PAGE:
Lost in America

Lost in America is a 1985 American satirical road comedy film directed by Albert Brooks and co-written by Brooks with Monica Johnson. The film stars Brooks alongside Julie Hagerty as a married couple who decide to quit their jobs and travel across America.

Lost in America
Lost in america.jpg
Theatrical release poster
Directed byAlbert Brooks
Written byAlbert Brooks
Monica Johnson
Produced byMarty Katz
Starring
CinematographyEric Saarinen
Edited byDavid Finfer
Music byArthur B. Rubinstein
Production
company
Distributed byWarner Bros.
Release date
  • March 15, 1985 (1985-03-15) (U.S.)
Running time
91 minutes
CountryUnited States
LanguageEnglish
Budget$4 million[1]
Box office$10,179,000

PlotEdit

David and Linda Howard are typical 1980s yuppies in Los Angeles, California, dissatisfied with their bourgeois lifestyle.[2] He works in an advertising agency and she for a department store, but after failing to receive a expected promotion and instead being asked to transfer to the firm's New York office, David angrily insults his boss and is fired. David coaxes his wife to quit her job as well and seek a new adventure.

The Howards decide to sell their house, liquidate their assets, drop out of society, "like in Easy Rider", and travel the country in a Winnebago recreational vehicle.[2] They leave LA with US$100,000 but their plans change drastically when Linda loses all their savings playing roulette at the Desert Inn Casino in Las Vegas, where David desperately and unsuccessfully persuades a casino manager to give the money back as a publicity gimmick.

With nowhere to go, the couple quarrels at Hoover Dam, eventually arriving in small town Safford, Arizona.[2] David unsuccessfully applies for a delivery job at a local pharmacy and resorts to an employment agency. After a counselor obnoxiously reminds him that he was fired from his high-paying job in advertising, David accepts the best position available — as a crossing guard, taunted by local schoolchildren.[2] Linda, meanwhile, finds employment as the assistant manager at the local Der Wienerschnitzel, working under a person half her age.

Only a few days after beginning their pursuit of the dream of dropping out of society, David and Linda are living in a trailer park,[2] nearly broke, and working dead-end jobs where they are accountable to brats. They decide that it is better to return to their old lifestyle as soon as possible. They point the Winnebago toward New York, where David begs for his old job back. An end card reveals he is rehired with a substantial pay cut but better dental care.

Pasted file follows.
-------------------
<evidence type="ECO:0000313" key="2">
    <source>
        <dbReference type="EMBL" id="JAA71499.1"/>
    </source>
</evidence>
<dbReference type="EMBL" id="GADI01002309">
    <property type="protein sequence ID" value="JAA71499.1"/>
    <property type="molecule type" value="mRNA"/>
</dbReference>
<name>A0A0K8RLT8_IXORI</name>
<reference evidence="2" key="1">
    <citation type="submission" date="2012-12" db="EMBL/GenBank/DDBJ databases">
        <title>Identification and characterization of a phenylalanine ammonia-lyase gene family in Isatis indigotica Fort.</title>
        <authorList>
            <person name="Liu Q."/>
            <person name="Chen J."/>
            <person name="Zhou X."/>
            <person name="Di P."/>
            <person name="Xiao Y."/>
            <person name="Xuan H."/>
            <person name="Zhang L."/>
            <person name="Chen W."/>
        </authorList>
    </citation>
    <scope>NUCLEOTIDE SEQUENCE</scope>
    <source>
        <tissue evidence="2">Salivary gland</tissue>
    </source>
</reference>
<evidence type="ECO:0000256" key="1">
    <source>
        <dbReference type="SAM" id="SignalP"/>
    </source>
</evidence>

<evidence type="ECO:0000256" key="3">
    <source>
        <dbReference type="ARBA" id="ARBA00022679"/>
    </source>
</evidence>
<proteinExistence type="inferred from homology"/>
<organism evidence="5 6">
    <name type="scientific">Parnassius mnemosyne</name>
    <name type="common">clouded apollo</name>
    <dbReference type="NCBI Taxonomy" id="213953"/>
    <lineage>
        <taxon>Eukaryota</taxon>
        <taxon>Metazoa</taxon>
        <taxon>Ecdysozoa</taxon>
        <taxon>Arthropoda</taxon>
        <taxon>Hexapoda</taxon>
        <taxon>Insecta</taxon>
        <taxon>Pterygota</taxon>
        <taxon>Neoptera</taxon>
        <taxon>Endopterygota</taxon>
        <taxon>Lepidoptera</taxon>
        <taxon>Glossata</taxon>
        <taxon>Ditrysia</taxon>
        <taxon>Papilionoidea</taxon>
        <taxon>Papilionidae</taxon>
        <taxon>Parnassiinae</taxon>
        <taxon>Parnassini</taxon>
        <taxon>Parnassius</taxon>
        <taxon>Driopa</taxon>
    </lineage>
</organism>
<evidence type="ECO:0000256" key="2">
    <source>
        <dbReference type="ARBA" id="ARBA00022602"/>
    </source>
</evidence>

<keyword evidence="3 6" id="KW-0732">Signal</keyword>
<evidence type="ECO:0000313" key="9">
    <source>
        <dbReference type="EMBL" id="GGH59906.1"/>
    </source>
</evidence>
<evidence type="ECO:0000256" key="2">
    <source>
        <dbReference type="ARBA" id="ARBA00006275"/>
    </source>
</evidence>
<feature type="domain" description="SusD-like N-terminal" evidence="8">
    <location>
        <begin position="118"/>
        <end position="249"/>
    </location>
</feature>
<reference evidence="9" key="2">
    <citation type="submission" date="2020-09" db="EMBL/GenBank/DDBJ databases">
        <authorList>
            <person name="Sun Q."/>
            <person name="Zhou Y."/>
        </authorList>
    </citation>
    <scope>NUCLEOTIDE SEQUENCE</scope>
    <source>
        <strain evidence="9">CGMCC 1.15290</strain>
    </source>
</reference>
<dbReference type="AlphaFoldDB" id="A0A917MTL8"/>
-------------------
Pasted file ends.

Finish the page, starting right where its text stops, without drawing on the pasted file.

CastEdit

Brooks originally did not want to direct himself and had wanted Bill Murray for the part of David Howard.[3]

Reception and awardsEdit

Lost In America received mostly positive reviews from critics and holds a 97% rating on review aggregator Rotten Tomatoes, based on thirty-six reviews. The site's consensus states: "A satire of the American fantasy of leaving it all behind, Lost in America features some of Albert Brooks' best, most consistent writing and cultural jabs."[4] The film was a commercial success, though not a blockbuster. The film's script won the National Society of Film Critics award for Best Screenplay.

Film critic Roger Ebert gave it 4 out of 4 stars calling it observant and very funny.[5]

The film is #80 on Bravo's 100 Funniest Movies,[6] and was listed at #84 on American Film Institute's AFI's 100 Years...100 Laughs in 2000.[7]

Home mediaEdit

Warner Home Video initially released the film on Betamax, VHS, and Laserdisc in 1985 and reissued it twice on video, in 1991 and 1997. The film made its DVD debut on April 3, 2001, and was made available for streaming on Netflix on July 1, 2016. Criterion released the Blu-ray on July 25, 2017.

ReferencesEdit

  1. ^ "AFI|Catalog". Catalog.afi.com. Retrieved 15 November 2021.
  2. ^ a b c d e Tobias, Scott (July 25, 2017). "Lost in America: The $100,000 Box". criterion.com. Criterion Collection. Retrieved February 24, 2021.
  3. ^ Brownfield, Paul (26 August 1999). "The Muse of Albert". Los Angeles Times. Retrieved 10 August 2015.
  4. ^ "Lost in America". Rottentomatoes.com. Retrieved 25 April 2018.
  5. ^ "Lost in America movie review". Rogerebert.com. Retrieved 4 March 2021.
  6. ^ "BRAVO 100 Funniest Movies". The Film Spectrum. Retrieved 19 January 2022.
  7. ^ "AFI's 100 Years...100 Laughs" (PDF). American Film Institute. Retrieved 21 August 2016.

External linksEdit